Emerson Electric (NYSE:EMR) is a diversified global technology company which is engaged in designing and supplying products and technology, and delivering engineering services and solutions in the industrial and commercial worlds. On August 6, 2013, the company reported fiscal third quarter earnings of $0.97 per share, which missed the consensus of analysts' estimates by $0.01. The stock is up 14.95% in 2013 and is losing to the S&P 500, which has gained 16.48% in the same timeframe, and with that in mind I'd like to take a moment to evaluate the stock on a fundamental, financial and technical basis to see if it's worth picking up some more of Emerson Electric right now for the technology sector of my dividend portfolio.
Emerson Electric currently trades at a trailing 12-month P/E ratio of 29.7, which is fairly priced, but I mainly like to purchase a stock based on where the company is going in the future as opposed to what it has done in the past. On that note, the 1-year forward-looking P/E ratio of 15.71 is currently fairly priced as well for the future in terms of the right here, right now. Next year's estimated earnings are $3.88/share. The one-year PEG ratio (2.6), which measures the ratio of the price you're currently paying for the trailing 12-month earnings on the stock while dividing it by the earnings growth of the company for a specified amount of time (I like looking at a 1-year horizon), tells me that Emerson Electric is expensively priced based on a 1-year EPS growth rate of 11.38%.
On a financial basis, the things I look for are the dividend payouts, return on assets, equity and investment. Emerson Electric boasts a dividend of 2.69% with a payout ratio of 78.7% of earnings while sporting return on assets, equity and investment values of 6.3%, 14.3% and 13%, respectively, which are all respectable values, but nothing to write home about. Because I believe the market may get a bit choppy here and would like a safety play, I believe the 2.69% yield of this company is good enough for me to take shelter in for the time being. The company has been increasing its dividends for the past 56 years with a 5-year dividend growth rate of 8.2%.
Looking first at the relative strength index chart [RSI] at the top, I see the stock muddling around in middle territory with a value of 56.21 but with downward trajectory, which is a bearish pattern. To confirm that, I will look at the moving average convergence-divergence [MACD] chart next and see that the black line just crossed below the red line with the divergence bars increasing in height to the downside, indicating the stock has downward momentum. As for the stock price itself ($60.88), I'm looking at $63.52 to act as resistance and $58.85 to act as support for a risk/reward ratio, which plays out to be -3.33% to 4.34%.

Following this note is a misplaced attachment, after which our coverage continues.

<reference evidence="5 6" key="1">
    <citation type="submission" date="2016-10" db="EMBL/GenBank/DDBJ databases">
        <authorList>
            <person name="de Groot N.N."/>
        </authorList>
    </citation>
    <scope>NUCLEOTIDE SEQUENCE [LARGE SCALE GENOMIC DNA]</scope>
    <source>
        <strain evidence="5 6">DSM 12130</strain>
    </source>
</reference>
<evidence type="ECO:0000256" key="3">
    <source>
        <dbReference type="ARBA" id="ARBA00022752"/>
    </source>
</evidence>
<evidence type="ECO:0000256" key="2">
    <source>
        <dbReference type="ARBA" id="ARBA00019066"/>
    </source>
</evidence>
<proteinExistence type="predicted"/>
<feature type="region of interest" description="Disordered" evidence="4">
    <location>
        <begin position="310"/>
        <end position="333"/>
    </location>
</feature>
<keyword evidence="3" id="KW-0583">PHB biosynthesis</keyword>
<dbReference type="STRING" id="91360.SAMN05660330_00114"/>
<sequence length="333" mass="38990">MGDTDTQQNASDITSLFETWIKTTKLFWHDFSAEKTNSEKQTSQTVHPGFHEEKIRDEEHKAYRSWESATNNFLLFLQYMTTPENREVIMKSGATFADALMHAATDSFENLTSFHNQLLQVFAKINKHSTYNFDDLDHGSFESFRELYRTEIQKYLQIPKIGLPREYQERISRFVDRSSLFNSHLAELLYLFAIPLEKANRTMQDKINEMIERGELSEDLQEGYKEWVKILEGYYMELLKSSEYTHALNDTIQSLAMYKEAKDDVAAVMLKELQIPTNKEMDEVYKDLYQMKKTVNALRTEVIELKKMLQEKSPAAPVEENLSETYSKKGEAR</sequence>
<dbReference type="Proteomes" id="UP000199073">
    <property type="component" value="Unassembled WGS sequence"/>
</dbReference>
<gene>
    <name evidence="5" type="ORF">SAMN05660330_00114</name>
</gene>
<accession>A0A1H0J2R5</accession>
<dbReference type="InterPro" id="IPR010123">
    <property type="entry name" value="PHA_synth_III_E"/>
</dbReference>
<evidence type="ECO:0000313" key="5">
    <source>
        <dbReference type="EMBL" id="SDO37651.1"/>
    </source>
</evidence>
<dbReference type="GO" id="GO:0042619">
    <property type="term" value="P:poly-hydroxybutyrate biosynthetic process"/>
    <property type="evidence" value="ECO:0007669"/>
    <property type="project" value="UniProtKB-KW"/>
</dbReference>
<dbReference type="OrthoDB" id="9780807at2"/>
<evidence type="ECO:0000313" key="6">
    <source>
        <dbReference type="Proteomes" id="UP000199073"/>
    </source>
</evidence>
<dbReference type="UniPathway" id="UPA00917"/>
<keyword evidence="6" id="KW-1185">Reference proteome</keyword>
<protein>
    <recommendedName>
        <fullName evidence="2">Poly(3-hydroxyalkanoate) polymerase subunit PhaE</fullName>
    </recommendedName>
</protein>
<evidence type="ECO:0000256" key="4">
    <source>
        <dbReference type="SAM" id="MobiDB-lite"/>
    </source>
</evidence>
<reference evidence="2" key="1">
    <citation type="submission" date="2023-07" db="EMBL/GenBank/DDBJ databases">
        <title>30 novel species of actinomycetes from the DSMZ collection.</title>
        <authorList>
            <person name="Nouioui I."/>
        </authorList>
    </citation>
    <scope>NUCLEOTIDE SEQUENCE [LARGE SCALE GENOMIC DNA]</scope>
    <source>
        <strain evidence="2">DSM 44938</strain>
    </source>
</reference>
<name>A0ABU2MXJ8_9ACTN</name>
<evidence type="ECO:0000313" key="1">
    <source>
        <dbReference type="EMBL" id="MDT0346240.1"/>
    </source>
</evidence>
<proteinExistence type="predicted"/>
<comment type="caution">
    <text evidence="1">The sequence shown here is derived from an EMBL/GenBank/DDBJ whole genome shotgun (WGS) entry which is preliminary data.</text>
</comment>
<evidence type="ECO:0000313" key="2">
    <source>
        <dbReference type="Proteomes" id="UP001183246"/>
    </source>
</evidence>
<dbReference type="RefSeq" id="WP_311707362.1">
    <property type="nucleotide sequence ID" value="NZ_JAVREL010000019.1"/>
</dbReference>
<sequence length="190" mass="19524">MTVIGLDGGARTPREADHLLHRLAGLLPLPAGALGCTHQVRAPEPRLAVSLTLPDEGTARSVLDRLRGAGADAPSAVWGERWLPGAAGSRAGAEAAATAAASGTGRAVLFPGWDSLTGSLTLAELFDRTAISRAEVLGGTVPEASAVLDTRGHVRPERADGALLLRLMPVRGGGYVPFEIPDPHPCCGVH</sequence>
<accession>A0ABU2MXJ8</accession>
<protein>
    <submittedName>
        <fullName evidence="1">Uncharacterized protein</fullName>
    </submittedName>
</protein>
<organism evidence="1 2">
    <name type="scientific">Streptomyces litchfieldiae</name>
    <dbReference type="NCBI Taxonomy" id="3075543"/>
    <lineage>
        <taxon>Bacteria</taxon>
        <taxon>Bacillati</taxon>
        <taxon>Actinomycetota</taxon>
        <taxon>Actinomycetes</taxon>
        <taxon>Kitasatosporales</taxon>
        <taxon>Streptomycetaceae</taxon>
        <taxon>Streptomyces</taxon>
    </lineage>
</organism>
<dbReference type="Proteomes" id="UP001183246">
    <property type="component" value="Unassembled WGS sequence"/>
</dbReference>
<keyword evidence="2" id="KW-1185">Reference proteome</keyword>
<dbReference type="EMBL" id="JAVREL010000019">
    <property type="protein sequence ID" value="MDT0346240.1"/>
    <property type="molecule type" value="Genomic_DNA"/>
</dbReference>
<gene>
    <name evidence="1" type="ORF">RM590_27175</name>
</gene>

- On 06Aug13, the company reported fiscal third quarter earnings of $0.97/share on revenue of $6.34 billion versus estimates of $0.98/share and $6.44 billion.
- The company will sell a 51% stake in the embedded computing and power business to Platinum Equity for $300 million because it has become a commoditized business.
- Net income dropped to $194 million from $770 million the prior year on the $503 million pretax goodwill charge on the sale of the business.
- CEO David Farr says orders have begun to grow indicating the macro-economy is stabilizing and improving.
Emerson Electric is fairly valued based on future earnings but expensive on future growth prospects (one-year outlook). Financially, the dividend payout ratio is a bit higher than I like it but I don't doubt management will be able to continue to increase the dividend going forward. The technical situation of how the stock is currently trading is what is telling me that it can trade a bit lower for now as the stock has downward trajectory on the RSI and MACD charts. I'm going to buy a small batch in the stock for now in hopes that I can get a larger stake at a later date with a higher yield.
Disclaimer: These are only my personal opinions and you should do your own homework. Only you are responsible for what you trade and happy investing!
Disclosure: I am long EMR. I wrote this article myself, and it expresses my own opinions. I am not receiving compensation for it (other than from Seeking Alpha). I have no business relationship with any company whose stock is mentioned in this article.